“I’m not a very religious person but I do identify and feel very strongly about the Jewish faith, and I love being Jewish,” he said. “I have a connection to Jewish history and feel an affinity toward being part of a minority group, especially now with anti-Semitism on the rise.”
Bartha first got into acting in high school, after he broke his wrist playing tennis. “I was looking for something to do, and there were a lot of cute girls in the drama department,” he said. “I had no idea how much I would love it.”
After studying writing, directing and production at film school and gaining hands-on experience doing various production-assistant jobs on movie sets, Bartha was cast in the reviled movie “Gigli” and worked with director Sidney Lumet on an unreleased HBO film before scoring with “The Hangover.”
Happy to be shooting “The Good Fight” in New York, where he lives with his wife and two daughters, Bartha said he hopes to return to the production side and “have more control over my career. I’m still trying to figure out what stories I want to tell,” he said. “But right now, I’m figuring out how to be the best parent I can possibly be. Everything else takes a back seat.”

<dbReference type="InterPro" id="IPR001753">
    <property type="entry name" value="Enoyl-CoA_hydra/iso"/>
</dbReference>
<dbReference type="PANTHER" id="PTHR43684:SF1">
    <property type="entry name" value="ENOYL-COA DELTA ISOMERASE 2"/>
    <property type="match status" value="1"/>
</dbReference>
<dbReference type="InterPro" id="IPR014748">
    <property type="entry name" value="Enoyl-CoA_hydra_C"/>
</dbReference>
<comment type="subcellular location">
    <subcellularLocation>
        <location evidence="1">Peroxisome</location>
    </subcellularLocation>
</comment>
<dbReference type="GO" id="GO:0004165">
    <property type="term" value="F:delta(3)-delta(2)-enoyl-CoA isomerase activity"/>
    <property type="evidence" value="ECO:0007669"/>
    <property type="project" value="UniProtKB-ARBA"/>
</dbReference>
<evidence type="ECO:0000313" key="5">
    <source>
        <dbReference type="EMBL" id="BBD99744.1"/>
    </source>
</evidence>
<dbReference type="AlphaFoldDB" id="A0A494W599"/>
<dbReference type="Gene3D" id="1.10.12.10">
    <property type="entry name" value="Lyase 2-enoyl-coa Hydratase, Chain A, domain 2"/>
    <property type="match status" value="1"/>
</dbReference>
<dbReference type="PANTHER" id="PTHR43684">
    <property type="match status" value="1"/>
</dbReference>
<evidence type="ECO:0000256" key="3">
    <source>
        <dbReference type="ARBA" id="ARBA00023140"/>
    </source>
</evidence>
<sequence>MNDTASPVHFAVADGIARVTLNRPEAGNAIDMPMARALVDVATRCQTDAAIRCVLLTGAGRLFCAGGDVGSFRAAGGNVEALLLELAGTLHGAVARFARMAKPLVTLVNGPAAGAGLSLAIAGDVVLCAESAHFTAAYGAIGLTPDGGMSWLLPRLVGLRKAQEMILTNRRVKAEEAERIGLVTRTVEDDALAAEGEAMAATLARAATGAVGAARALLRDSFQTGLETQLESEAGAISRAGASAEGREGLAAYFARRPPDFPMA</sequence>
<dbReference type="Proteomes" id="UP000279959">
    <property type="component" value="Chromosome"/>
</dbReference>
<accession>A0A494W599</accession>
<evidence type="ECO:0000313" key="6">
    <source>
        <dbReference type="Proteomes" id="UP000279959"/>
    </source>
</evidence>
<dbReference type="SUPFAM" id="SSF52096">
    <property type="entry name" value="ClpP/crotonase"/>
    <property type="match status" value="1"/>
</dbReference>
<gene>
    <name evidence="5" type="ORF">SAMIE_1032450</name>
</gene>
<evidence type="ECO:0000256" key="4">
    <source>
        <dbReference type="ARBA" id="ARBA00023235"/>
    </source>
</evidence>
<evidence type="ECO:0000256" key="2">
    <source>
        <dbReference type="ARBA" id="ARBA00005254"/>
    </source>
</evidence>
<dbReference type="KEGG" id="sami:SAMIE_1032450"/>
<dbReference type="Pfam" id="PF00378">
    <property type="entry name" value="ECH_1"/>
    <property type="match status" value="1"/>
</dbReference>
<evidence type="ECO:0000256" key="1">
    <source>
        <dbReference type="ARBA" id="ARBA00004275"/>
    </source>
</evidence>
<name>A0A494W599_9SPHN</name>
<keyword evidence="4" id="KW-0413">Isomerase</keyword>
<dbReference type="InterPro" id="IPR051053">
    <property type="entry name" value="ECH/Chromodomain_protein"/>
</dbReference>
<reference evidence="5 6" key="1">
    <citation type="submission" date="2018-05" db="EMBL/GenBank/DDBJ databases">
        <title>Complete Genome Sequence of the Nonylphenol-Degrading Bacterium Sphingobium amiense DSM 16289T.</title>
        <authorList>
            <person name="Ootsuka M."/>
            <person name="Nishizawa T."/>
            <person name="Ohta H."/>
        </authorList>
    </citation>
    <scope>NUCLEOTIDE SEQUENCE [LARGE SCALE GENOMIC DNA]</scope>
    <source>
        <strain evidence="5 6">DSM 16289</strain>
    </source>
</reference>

“The Good Fight” premieres Feb. 19 at 8 p.m. on CBS All Access.
Time travel is a hot trend in TV series this season, but “Making History” plays transcending the fourth dimension for laughs, sending its hero, Dan, back to Colonial America in a magical duffel bag to relive history and find romance with Paul Revere’s daughter and the historical complications that brings. (He also explores more recent eras.)